Facultative Gram-positive Microorganisms

Staphylococcus aureus (methicillin-susceptible isolates only)
Streptococcus agalactiae

Streptococcus pyogenes

Facultative Gram-negative Microorganisms

Citrobacter freundii
Enterobacter cloacae
Enterobacter aerogenes

Klebsiella oxytoca

Morganella morganii

Serratia marcescens

Susceptibility Test Methods

When available, the clinical microbiology laboratory should provide the results of in vitro susceptibility test results for antimicrobial drugs used in local hospitals and practice areas to the physician as periodic reports that describe the susceptibility profile of nosocomial and community-acquired pathogens. These reports should aid the physician in selecting the most effective antimicrobial.

Dilution Techniques

Quantitative methods are used to determine antimicrobial minimum inhibitory concentrations (MICs). These MICs provide estimates of the susceptibility of bacteria to antimicrobial compounds. The MICs should be determined using a standardized procedure. Standardized procedures are based on a dilution method1,3 (broth or agar) or equivalent with standardized inoculum concentrations and standardized concentrations of doripenem powder. The MIC values should be interpreted according to the criteria provided in Table 6.

Diffusion Techniques

Quantitative methods that require measurement of zone diameters provide reproducible estimates of the susceptibility of bacteria to antimicrobial compounds. One such standardized procedure2,3 requires the use of standardized inoculum concentrations. This procedure uses paper disks impregnated with 10 μg of doripenem to test the susceptibility of microorganisms to doripenem. Results should be interpreted according to the criteria in Table 6.

Anaerobic Techniques

For anaerobic bacteria, the susceptibility to doripenem as MICs should be determined by standardized test methods4. The MIC values obtained should be interpreted according to the criteria in Table 6.

Table 6: Susceptibility Test Result Interpretive Criteria for Doripenem

  Minimum Inhibitory Concentrations (μg/mL) Disk Diffusion (zone diameters in mm)
Pathogen Susceptible* Susceptible*
Enterobacteriaceae ≤ 0.5 ≥ 23
Pseudomonas aeruginosa ≤ 2 ≥ 24
Acinetobacter baumannii ≤ 1 ≥ 17
Streptococcus anginosus
group (S. constellatus and S. intermedius) ≤ 0.12 ≥ 24
Anaerobes ≤ 1 n/a
* The current absence of resistant isolates precludes defining any results other than “Susceptible”. Isolates yielding MIC or disk diffusion results suggestive of “Nonsusceptible” should be subjected to additional testing.
n/a = not applicable

A report of Susceptible indicates that the antimicrobial is likely to inhibit growth of the pathogen if the antimicrobial compound in the blood reaches the concentrations usually achievable.

Quality Control

Standardized susceptibility test procedures require the use of laboratory control microorganisms to monitor the performance of the supplies and reagents used in the assay, and the techniques of the individuals performing the test. Standard doripenem powder should provide the MIC values provided in Table 7. For the diffusion techniques using a 10 μg doripenem disk, the criteria noted in Table 7 should be achieved.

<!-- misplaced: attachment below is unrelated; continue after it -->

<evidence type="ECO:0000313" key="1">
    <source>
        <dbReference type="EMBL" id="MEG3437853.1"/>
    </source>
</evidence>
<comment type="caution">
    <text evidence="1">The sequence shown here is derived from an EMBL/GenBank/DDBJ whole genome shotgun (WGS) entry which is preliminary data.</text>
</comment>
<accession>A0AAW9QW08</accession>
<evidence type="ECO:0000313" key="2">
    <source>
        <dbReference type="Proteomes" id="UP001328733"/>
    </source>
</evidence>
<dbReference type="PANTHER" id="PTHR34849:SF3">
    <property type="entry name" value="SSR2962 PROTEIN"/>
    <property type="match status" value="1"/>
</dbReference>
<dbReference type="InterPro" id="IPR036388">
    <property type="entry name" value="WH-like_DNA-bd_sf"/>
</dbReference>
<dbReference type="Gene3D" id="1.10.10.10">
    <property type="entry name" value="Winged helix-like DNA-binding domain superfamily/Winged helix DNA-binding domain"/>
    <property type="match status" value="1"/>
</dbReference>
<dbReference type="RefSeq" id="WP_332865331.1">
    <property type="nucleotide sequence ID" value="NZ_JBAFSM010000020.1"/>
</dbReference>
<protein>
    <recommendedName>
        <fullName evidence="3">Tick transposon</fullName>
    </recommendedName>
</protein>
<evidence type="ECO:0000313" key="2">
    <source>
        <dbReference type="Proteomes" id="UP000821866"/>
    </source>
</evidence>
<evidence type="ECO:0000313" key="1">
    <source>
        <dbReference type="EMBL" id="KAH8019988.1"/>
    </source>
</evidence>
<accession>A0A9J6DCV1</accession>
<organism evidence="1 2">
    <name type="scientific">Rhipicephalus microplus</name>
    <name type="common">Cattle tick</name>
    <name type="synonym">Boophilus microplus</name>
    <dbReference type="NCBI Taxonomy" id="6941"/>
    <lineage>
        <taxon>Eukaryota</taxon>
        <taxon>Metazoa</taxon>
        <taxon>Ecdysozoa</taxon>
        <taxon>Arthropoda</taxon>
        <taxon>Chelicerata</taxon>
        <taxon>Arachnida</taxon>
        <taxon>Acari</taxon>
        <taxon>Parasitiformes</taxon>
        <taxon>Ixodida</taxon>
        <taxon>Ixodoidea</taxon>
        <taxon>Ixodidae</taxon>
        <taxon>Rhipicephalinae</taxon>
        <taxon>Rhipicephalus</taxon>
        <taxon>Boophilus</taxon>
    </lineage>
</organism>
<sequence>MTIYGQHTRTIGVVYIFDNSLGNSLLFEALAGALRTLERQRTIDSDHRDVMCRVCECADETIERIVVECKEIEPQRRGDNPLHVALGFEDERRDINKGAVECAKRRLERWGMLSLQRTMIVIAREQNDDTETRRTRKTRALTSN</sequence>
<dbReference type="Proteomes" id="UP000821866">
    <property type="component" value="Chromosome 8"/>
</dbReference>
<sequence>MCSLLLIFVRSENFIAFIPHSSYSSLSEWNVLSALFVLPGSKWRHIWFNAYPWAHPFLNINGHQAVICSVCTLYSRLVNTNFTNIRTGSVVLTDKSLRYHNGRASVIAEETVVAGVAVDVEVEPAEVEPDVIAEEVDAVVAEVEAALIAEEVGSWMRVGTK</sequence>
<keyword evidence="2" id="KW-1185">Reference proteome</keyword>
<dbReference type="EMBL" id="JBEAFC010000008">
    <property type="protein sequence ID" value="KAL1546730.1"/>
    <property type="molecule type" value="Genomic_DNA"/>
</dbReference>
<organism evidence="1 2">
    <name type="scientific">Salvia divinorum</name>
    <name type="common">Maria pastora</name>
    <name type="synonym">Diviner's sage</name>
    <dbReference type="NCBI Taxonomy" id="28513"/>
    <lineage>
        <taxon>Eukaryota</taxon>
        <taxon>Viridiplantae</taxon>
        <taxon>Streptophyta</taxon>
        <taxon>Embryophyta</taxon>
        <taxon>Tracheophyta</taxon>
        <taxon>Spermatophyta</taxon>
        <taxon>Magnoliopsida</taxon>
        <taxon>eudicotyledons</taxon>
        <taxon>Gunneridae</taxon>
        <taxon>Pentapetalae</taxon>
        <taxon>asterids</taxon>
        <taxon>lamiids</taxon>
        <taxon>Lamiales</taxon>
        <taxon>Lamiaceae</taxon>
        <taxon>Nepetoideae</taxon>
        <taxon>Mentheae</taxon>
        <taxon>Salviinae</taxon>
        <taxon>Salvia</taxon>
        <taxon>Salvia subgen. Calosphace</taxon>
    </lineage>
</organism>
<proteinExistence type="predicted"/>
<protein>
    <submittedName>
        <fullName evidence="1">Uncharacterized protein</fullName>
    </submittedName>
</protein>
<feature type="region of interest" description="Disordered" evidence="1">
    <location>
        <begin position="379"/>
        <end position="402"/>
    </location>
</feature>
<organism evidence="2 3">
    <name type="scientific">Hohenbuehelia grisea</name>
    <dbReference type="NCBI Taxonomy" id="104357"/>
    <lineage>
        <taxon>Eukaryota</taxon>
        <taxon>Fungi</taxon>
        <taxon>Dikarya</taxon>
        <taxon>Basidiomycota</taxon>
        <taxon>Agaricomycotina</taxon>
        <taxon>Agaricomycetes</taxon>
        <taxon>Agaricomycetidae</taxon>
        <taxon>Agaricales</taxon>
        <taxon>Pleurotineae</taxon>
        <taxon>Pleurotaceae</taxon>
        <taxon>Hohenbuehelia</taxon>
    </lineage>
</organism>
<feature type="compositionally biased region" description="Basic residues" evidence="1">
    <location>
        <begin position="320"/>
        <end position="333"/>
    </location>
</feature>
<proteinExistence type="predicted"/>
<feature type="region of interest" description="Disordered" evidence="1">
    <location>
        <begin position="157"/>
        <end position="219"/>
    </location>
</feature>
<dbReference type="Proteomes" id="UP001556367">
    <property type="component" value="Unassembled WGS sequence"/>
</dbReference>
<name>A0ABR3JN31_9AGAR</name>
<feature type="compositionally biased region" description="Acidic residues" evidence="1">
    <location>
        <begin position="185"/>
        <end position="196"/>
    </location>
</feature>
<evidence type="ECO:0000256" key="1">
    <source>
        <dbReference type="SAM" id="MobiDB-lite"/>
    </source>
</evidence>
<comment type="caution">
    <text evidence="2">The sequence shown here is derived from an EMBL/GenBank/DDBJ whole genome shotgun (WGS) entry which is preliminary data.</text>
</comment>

Table 7: Acceptable Quality Control Ranges for Susceptibility Testing

QC Organism Minimum Inhibitory Concentrations (μg/mL) Disk Diffusion (zone diameters in mm)
Escherichia coli ATCC 25922 0.015-0.06 27-34
Pseudomonas aeruginosa ATCC 27853 0.12-0.5 28-34
Streptococcus pneumoniae ATCC 49619* 0.03-0.12 30-38
Bacteroides fragilis ATCC 25285 0.12-0.5 n/a
Bacteroides thetaiotaomicron ATCC 29741 0.12-1 n/a
* This organism may be used for validation of susceptibility test results when testing organisms of the Streptococcus anginosus group
n/a = not applicable

Clinical Studies

Complicated Intra-Abdominal Infections

A total of 946 adults with complicated intra-abdominal infections were randomized and received study medications in two identical multinational, multi-center, double-blind studies comparing DORIBAX® (500 mg administered over 1 hour every 8 hours) to meropenem (1 g administered over 3–5 minutes every 8 hours). Both regimens allowed the option to switch to oral amoxicillin/clavulanate (875 mg/125 mg administered twice daily) after a minimum of 3 days of intravenous therapy for a total of 5–14 days of intravenous and oral treatment. Patients with complicated appendicitis, or other complicated intra-abdominal infections, including bowel perforation, cholecystitis, intra-abdominal or solid organ abscess and generalized peritonitis were enrolled.

DORIBAX® was non-inferior to meropenem with regard to clinical cure rates in microbiologically evaluable (ME) patients, i.e., in patients with susceptible pathogens isolated at baseline and no major protocol deviations at test of cure (TOC) visit, 25–45 days after completing therapy. DORIBAX® was also non-inferior to meropenem in microbiological modified intent-to-treat (mMITT) patients, i.e., patients with baseline pathogens isolated regardless of susceptibility. Clinical cure rates at TOC are displayed by patient populations in Table 8. Microbiological cure rates at TOC by pathogen in ME patients are presented in Table 9.

Table 8: Clinical Cure Rates in Two Phase 3 Studies of Adults with Complicated Intra-Abdominal Infections

Analysis Populations DORIBAX® *
n/N (%)†
n/N (%)†
Treatment Difference (2-sided 95% CI§)
Study 1:
ME¶ 130/157 (82.8) 128/149 (85.9) -3.1 (-11.3; 5.2)